Mount Aconcagua, located in the Andes mountain range of Argentina, is the highest peak in the Western Hemisphere, at 23,000 feet. Meanwhile, Mount Kilimanjaro, located in Tanzania, is the highest peak in Africa, at 19,341 feet. To set these two summits apart, climbers usually ask the question,
“How hard is Aconcagua compared to Kilimanjaro?”
The answer to this question is complex. Climbing both mountains is a challenging endeavor, with each presenting its own unique set of challenges and rewards. To compare the two mountains, it is important to consider factors like popularity, ascent time, difficulty level, remoteness, and expense.
Aconcagua is the most popular high-altitude mountain in South America. Since Aconcagua has an extremely large base camp from where climbers start their ascent, it is relatively easy to find expedition groups, experts, and resources for it. On the other hand, Kilimanjaro is a much more remote mountain, and much harder to find experienced guides and groups.
It usually takes around 13 to 18 days to complete a successful summit of Aconcagua, whereas it takes an average of 5 to 6 days to summit Kilimanjaro. Due to Aconcagua’s extreme altitude, climbers need to acclimatize for several days prior to attempting a summit. On the other hand, Kilimanjaro’s ascent is not as strenuous as Aconcagua is, so climbers don’t have to spend as much time acclimatizing.
When it comes to the difficulty level of Aconcagua compared to Kilimanjaro, most climbers agree that Aconcagua offers a harder climb. Aconcagua’s higher elevation, longer ascent, and technical terrain make it a formidable mountain. On the other hand, Kilimanjaro is more of a trekking adventure, with relatively easy terrain.
In terms of remoteness, Aconcagua is harder to access than Kilimanjaro. Aconcagua is located in a fairly remote region of Argentina and is only accessible by foot or mule. On the other hand, Kilimanjaro can be reached by car or by plane.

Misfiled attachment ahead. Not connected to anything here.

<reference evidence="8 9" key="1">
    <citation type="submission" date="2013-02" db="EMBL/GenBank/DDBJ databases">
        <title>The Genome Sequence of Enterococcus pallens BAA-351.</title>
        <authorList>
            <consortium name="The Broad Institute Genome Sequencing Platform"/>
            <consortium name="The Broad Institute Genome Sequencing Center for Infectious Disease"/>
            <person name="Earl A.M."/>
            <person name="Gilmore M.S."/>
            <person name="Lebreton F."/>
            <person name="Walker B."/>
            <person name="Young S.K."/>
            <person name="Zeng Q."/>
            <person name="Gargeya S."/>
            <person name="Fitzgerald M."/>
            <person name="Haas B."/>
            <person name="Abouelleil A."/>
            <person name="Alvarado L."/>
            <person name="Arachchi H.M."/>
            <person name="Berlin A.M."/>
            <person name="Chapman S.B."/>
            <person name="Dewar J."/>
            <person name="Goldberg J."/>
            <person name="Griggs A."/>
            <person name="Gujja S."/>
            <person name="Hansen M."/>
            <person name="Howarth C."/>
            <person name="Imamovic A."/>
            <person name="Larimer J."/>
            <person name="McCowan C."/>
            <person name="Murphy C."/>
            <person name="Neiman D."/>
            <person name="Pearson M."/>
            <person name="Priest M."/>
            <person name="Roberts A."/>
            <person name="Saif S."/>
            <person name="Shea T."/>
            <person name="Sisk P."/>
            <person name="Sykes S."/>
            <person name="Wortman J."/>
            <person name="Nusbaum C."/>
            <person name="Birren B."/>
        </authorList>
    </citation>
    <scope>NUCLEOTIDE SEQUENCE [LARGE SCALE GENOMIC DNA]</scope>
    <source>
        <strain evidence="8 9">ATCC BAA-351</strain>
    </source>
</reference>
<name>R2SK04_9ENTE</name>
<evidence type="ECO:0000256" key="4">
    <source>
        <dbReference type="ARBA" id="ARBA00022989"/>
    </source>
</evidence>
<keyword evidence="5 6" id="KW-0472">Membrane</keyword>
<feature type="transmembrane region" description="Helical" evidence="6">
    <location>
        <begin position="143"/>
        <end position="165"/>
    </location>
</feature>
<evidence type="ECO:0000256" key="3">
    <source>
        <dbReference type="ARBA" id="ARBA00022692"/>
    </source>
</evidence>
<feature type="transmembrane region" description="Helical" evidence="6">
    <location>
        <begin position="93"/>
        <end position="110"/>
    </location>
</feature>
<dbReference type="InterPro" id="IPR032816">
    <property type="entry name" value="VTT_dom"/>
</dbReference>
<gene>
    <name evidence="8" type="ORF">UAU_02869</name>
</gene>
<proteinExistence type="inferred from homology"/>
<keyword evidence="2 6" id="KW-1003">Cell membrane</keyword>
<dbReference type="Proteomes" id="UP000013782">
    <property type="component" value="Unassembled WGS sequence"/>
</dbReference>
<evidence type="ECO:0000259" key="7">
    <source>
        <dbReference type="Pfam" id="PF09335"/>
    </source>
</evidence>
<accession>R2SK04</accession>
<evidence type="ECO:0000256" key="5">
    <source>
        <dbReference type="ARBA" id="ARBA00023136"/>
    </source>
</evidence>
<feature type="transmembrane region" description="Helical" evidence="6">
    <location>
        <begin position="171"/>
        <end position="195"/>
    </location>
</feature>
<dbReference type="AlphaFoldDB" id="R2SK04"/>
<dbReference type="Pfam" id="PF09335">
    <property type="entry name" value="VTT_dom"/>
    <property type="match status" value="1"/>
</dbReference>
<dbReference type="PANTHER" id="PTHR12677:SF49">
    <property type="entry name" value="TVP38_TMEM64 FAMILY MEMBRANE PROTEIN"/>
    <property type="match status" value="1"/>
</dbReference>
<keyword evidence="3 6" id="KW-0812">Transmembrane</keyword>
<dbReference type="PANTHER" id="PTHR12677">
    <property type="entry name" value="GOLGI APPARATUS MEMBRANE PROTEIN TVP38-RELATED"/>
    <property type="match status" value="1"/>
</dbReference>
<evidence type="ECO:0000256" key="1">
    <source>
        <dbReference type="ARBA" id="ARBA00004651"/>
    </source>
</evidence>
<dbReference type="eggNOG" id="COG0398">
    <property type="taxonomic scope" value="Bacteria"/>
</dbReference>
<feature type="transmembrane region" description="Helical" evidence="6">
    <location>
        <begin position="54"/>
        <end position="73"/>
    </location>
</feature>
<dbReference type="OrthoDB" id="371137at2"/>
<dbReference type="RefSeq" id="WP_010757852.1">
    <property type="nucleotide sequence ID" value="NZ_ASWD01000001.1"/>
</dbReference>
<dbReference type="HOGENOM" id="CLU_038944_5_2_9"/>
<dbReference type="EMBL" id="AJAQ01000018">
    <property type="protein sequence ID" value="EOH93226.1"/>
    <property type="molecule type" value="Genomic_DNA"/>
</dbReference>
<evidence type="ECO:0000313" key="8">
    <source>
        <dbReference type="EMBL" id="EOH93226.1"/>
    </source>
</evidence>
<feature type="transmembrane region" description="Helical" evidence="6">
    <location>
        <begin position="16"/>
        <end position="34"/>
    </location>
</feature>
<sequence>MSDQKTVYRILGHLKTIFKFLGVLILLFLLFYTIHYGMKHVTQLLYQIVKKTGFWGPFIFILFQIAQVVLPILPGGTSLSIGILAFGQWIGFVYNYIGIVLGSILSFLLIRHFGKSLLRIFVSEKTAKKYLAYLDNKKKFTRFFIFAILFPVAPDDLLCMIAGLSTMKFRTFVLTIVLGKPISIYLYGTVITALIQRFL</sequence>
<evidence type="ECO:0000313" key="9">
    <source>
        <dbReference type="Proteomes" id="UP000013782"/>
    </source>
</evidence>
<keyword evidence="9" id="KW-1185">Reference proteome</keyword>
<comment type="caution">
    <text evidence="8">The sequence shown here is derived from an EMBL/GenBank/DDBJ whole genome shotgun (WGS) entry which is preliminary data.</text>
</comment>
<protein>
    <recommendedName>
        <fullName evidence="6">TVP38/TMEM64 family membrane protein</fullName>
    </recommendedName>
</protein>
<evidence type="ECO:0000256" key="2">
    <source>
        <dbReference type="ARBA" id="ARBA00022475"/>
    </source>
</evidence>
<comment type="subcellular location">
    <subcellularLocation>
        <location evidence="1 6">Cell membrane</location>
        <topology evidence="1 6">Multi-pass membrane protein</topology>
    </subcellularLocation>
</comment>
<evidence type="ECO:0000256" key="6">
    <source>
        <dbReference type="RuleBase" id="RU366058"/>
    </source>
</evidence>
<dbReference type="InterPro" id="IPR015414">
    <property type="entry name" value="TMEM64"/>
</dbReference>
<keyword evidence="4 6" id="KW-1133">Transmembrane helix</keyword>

Finally, the cost of climbing Aconcagua is significantly higher than the cost of climbing Kilimanjaro. Climbing Aconcagua typically costs anywhere from $2,500 to $4,500, while climbing Kilimanjaro costs between $800 and $1,500.
When set against each other, Aconcagua is generally regarded as being harder than Kilimanjaro. One barometer frequently used to measure mountain difficulty is the Yosemite Decimal System. Aconcagua is rated as a grade 4, while Kilimanjaro is rated as a grade 1. This simply means that Aconcagua requires a much higher level of climbing experience and technical ability than Kilimanjaro.
Furthermore, Aconcagua has an average success rate of only 35%, while Kilimanjaro is widely known as one of the most achievable treks in the world. In fact, the success rate of summiters on Kilimanjaro is almost 90%. The reason for this is that the terrain on Kilimanjaro is relatively easy, and there is a large tourism infrastructure set up around the mountain to provide support for climbers.
Overall, Aconcagua is considered to be much harder than Kilimanjaro. While Kilimanjaro is an achievable trek for anyone with a moderate level of physical fitness, Aconcagua is a much more technical mountain that requires a high level of mountaineering experience and technical skill.
Physical condition plays a crucial role in determining how hard climbing Aconcagua is compared to Kilimanjaro. Although both mountains require a certain level of physical fitness, they do present different challenges. Aconcagua is much higher in elevation than Kilimanjaro, and thus poses a much more significant challenge when it comes to dealing with altitude sickness. This can be a real challenge, even to experienced climbers, and requires a certain level of acclimatization before attempting the summit.
In addition, Aconcagua’s technical terrain often requires the use of ropes, which adds another element of difficulty to the climb. On the other hand, Kilimanjaro does not present such technical difficulties, as it is mostly composed of gravel paths and dirt roads. The lack of technical difficulty makes Kilimanjaro much more accessible to novice climbers.
One of the most overlooked aspects of climbing both mountains is the time needed to recover from the summit attempt. After completing a successful summit, it is important to have time to rest and recuperate before attempting another climb. With Aconcagua being much higher in elevation, it requires more recovery time than Kilimanjaro—typically, two to three days for Aconcagua versus one day for Kilimanjaro.